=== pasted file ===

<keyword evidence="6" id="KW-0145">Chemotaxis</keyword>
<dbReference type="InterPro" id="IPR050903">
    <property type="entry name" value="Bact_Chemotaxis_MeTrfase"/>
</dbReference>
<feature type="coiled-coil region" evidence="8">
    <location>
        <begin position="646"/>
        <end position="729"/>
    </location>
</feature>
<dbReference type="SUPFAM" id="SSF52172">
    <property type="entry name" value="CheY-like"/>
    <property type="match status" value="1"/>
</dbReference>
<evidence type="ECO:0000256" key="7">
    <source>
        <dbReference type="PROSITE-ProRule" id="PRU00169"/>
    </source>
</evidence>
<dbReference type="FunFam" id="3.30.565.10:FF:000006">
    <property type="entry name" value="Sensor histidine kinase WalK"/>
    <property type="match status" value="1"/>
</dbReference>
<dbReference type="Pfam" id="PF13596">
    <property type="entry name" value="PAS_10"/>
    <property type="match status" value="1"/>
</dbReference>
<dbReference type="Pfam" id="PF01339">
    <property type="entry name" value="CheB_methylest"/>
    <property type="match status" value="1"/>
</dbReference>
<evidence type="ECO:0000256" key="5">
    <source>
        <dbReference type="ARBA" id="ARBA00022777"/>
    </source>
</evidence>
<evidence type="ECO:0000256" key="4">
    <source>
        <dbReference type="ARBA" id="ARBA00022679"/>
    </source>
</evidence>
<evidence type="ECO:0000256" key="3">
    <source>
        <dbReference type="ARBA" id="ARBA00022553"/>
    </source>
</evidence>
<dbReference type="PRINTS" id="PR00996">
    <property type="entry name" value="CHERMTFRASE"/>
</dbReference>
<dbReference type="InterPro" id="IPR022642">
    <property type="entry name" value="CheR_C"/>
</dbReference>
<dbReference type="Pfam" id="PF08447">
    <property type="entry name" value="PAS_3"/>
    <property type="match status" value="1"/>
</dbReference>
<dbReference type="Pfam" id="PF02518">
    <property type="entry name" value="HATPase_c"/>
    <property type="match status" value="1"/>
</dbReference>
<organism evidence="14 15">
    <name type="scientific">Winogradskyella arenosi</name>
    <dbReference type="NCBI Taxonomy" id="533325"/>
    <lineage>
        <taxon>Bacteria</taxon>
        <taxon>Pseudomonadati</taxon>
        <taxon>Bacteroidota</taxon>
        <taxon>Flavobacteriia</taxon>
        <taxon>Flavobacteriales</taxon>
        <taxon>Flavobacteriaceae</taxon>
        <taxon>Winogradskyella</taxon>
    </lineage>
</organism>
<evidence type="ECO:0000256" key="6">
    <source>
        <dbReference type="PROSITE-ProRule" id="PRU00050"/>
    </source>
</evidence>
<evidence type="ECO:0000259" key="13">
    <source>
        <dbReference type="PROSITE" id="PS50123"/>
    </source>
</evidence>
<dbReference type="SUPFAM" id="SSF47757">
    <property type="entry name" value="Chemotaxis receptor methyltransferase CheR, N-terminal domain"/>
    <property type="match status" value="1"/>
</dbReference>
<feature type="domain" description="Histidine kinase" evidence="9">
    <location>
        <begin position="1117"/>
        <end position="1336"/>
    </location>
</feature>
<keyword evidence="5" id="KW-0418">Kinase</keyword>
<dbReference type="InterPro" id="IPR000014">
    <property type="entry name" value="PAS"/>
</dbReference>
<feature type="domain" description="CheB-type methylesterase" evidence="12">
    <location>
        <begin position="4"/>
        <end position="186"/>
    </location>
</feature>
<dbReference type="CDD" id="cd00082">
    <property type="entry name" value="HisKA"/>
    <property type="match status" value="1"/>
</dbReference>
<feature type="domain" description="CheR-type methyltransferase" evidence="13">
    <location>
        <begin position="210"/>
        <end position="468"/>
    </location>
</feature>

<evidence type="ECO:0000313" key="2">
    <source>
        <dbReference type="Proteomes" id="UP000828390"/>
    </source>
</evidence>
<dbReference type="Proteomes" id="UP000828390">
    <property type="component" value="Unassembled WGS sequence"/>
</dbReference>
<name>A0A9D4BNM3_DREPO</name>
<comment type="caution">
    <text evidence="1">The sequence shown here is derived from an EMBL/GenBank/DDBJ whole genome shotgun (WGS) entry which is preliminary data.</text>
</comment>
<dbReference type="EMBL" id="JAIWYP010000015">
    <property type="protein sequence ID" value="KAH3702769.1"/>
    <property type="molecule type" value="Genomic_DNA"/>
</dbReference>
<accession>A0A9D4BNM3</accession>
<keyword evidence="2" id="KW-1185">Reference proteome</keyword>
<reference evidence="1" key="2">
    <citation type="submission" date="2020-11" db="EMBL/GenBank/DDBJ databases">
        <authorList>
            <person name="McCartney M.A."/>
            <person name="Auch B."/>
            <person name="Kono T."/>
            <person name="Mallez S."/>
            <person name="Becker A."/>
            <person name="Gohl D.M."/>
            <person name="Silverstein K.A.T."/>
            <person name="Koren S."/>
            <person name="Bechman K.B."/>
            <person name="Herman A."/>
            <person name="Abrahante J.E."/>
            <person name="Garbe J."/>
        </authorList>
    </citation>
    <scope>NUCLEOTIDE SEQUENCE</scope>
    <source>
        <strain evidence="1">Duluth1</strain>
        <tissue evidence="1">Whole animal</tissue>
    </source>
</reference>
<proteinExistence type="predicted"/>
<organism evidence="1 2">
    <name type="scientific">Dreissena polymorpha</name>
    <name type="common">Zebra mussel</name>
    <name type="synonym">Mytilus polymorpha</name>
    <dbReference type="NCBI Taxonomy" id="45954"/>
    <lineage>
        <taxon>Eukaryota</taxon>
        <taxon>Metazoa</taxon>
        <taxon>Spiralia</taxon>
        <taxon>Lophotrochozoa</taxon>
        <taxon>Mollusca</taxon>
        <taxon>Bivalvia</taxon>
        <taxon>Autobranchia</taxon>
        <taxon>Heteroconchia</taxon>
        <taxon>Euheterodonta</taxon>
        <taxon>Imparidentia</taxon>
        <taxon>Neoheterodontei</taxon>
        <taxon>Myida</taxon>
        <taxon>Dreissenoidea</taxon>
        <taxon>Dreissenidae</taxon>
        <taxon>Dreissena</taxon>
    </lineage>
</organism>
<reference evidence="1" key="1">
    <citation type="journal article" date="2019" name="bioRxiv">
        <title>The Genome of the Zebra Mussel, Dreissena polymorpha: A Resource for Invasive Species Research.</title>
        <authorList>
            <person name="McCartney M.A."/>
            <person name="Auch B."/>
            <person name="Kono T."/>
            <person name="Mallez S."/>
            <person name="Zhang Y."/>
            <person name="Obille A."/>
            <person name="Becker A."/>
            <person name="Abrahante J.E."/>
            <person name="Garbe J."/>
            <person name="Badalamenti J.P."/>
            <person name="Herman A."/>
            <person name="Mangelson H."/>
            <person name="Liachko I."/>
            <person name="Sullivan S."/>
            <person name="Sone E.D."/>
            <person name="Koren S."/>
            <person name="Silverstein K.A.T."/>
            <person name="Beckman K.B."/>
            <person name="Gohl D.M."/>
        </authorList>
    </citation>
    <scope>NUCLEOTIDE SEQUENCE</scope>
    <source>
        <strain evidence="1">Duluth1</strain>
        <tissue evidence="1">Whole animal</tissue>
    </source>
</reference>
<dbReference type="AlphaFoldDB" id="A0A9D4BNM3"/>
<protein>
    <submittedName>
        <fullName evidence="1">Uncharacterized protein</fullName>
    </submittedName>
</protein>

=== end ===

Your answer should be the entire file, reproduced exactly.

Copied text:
<keyword evidence="6" id="KW-0145">Chemotaxis</keyword>
<dbReference type="InterPro" id="IPR050903">
    <property type="entry name" value="Bact_Chemotaxis_MeTrfase"/>
</dbReference>
<feature type="coiled-coil region" evidence="8">
    <location>
        <begin position="646"/>
        <end position="729"/>
    </location>
</feature>
<dbReference type="SUPFAM" id="SSF52172">
    <property type="entry name" value="CheY-like"/>
    <property type="match status" value="1"/>
</dbReference>
<evidence type="ECO:0000256" key="7">
    <source>
        <dbReference type="PROSITE-ProRule" id="PRU00169"/>
    </source>
</evidence>
<dbReference type="FunFam" id="3.30.565.10:FF:000006">
    <property type="entry name" value="Sensor histidine kinase WalK"/>
    <property type="match status" value="1"/>
</dbReference>
<dbReference type="Pfam" id="PF13596">
    <property type="entry name" value="PAS_10"/>
    <property type="match status" value="1"/>
</dbReference>
<dbReference type="Pfam" id="PF01339">
    <property type="entry name" value="CheB_methylest"/>
    <property type="match status" value="1"/>
</dbReference>
<evidence type="ECO:0000256" key="5">
    <source>
        <dbReference type="ARBA" id="ARBA00022777"/>
    </source>
</evidence>
<evidence type="ECO:0000256" key="4">
    <source>
        <dbReference type="ARBA" id="ARBA00022679"/>
    </source>
</evidence>
<evidence type="ECO:0000256" key="3">
    <source>
        <dbReference type="ARBA" id="ARBA00022553"/>
    </source>
</evidence>
<dbReference type="PRINTS" id="PR00996">
    <property type="entry name" value="CHERMTFRASE"/>
</dbReference>
<dbReference type="InterPro" id="IPR022642">
    <property type="entry name" value="CheR_C"/>
</dbReference>
<dbReference type="Pfam" id="PF08447">
    <property type="entry name" value="PAS_3"/>
    <property type="match status" value="1"/>
</dbReference>
<dbReference type="Pfam" id="PF02518">
    <property type="entry name" value="HATPase_c"/>
    <property type="match status" value="1"/>
</dbReference>
<organism evidence="14 15">
    <name type="scientific">Winogradskyella arenosi</name>
    <dbReference type="NCBI Taxonomy" id="533325"/>
    <lineage>
        <taxon>Bacteria</taxon>
        <taxon>Pseudomonadati</taxon>
        <taxon>Bacteroidota</taxon>
        <taxon>Flavobacteriia</taxon>
        <taxon>Flavobacteriales</taxon>
        <taxon>Flavobacteriaceae</taxon>
        <taxon>Winogradskyella</taxon>
    </lineage>
</organism>
<evidence type="ECO:0000256" key="6">
    <source>
        <dbReference type="PROSITE-ProRule" id="PRU00050"/>
    </source>
</evidence>
<evidence type="ECO:0000259" key="13">
    <source>
        <dbReference type="PROSITE" id="PS50123"/>
    </source>
</evidence>
<dbReference type="SUPFAM" id="SSF47757">
    <property type="entry name" value="Chemotaxis receptor methyltransferase CheR, N-terminal domain"/>
    <property type="match status" value="1"/>
</dbReference>
<feature type="domain" description="Histidine kinase" evidence="9">
    <location>
        <begin position="1117"/>
        <end position="1336"/>
    </location>
</feature>
<keyword evidence="5" id="KW-0418">Kinase</keyword>
<dbReference type="InterPro" id="IPR000014">
    <property type="entry name" value="PAS"/>
</dbReference>
<feature type="domain" description="CheB-type methylesterase" evidence="12">
    <location>
        <begin position="4"/>
        <end position="186"/>
    </location>
</feature>
<dbReference type="CDD" id="cd00082">
    <property type="entry name" value="HisKA"/>
    <property type="match status" value="1"/>
</dbReference>
<feature type="domain" description="CheR-type methyltransferase" evidence="13">
    <location>
        <begin position="210"/>
        <end position="468"/>
    </location>
</feature>

<evidence type="ECO:0000313" key="2">
    <source>
        <dbReference type="Proteomes" id="UP000828390"/>
    </source>
</evidence>
<dbReference type="Proteomes" id="UP000828390">
    <property type="component" value="Unassembled WGS sequence"/>
</dbReference>
<name>A0A9D4BNM3_DREPO</name>
<comment type="caution">
    <text evidence="1">The sequence shown here is derived from an EMBL/GenBank/DDBJ whole genome shotgun (WGS) entry which is preliminary data.</text>
</comment>
<dbReference type="EMBL" id="JAIWYP010000015">
    <property type="protein sequence ID" value="KAH3702769.1"/>
    <property type="molecule type" value="Genomic_DNA"/>
</dbReference>
<accession>A0A9D4BNM3</accession>
<keyword evidence="2" id="KW-1185">Reference proteome</keyword>
<reference evidence="1" key="2">
    <citation type="submission" date="2020-11" db="EMBL/GenBank/DDBJ databases">
        <authorList>
            <person name="McCartney M.A."/>
            <person name="Auch B."/>
            <person name="Kono T."/>
            <person name="Mallez S."/>
            <person name="Becker A."/>
            <person name="Gohl D.M."/>
            <person name="Silverstein K.A.T."/>
            <person name="Koren S."/>
            <person name="Bechman K.B."/>
            <person name="Herman A."/>
            <person name="Abrahante J.E."/>
            <person name="Garbe J."/>
        </authorList>
    </citation>
    <scope>NUCLEOTIDE SEQUENCE</scope>
    <source>
        <strain evidence="1">Duluth1</strain>
        <tissue evidence="1">Whole animal</tissue>
    </source>
</reference>
<proteinExistence type="predicted"/>
<organism evidence="1 2">
    <name type="scientific">Dreissena polymorpha</name>
    <name type="common">Zebra mussel</name>
    <name type="synonym">Mytilus polymorpha</name>
    <dbReference type="NCBI Taxonomy" id="45954"/>
    <lineage>
        <taxon>Eukaryota</taxon>
        <taxon>Metazoa</taxon>
        <taxon>Spiralia</taxon>
        <taxon>Lophotrochozoa</taxon>
        <taxon>Mollusca</taxon>
        <taxon>Bivalvia</taxon>
        <taxon>Autobranchia</taxon>
        <taxon>Heteroconchia</taxon>
        <taxon>Euheterodonta</taxon>
        <taxon>Imparidentia</taxon>
        <taxon>Neoheterodontei</taxon>
        <taxon>Myida</taxon>
        <taxon>Dreissenoidea</taxon>
        <taxon>Dreissenidae</taxon>
        <taxon>Dreissena</taxon>
    </lineage>
</organism>
<reference evidence="1" key="1">
    <citation type="journal article" date="2019" name="bioRxiv">
        <title>The Genome of the Zebra Mussel, Dreissena polymorpha: A Resource for Invasive Species Research.</title>
        <authorList>
            <person name="McCartney M.A."/>
            <person name="Auch B."/>
            <person name="Kono T."/>
            <person name="Mallez S."/>
            <person name="Zhang Y."/>
            <person name="Obille A."/>
            <person name="Becker A."/>
            <person name="Abrahante J.E."/>
            <person name="Garbe J."/>
            <person name="Badalamenti J.P."/>
            <person name="Herman A."/>
            <person name="Mangelson H."/>
            <person name="Liachko I."/>
            <person name="Sullivan S."/>
            <person name="Sone E.D."/>
            <person name="Koren S."/>
            <person name="Silverstein K.A.T."/>
            <person name="Beckman K.B."/>
            <person name="Gohl D.M."/>
        </authorList>
    </citation>
    <scope>NUCLEOTIDE SEQUENCE</scope>
    <source>
        <strain evidence="1">Duluth1</strain>
        <tissue evidence="1">Whole animal</tissue>
    </source>
</reference>
<dbReference type="AlphaFoldDB" id="A0A9D4BNM3"/>
<protein>
    <submittedName>
        <fullName evidence="1">Uncharacterized protein</fullName>
    </submittedName>
</protein>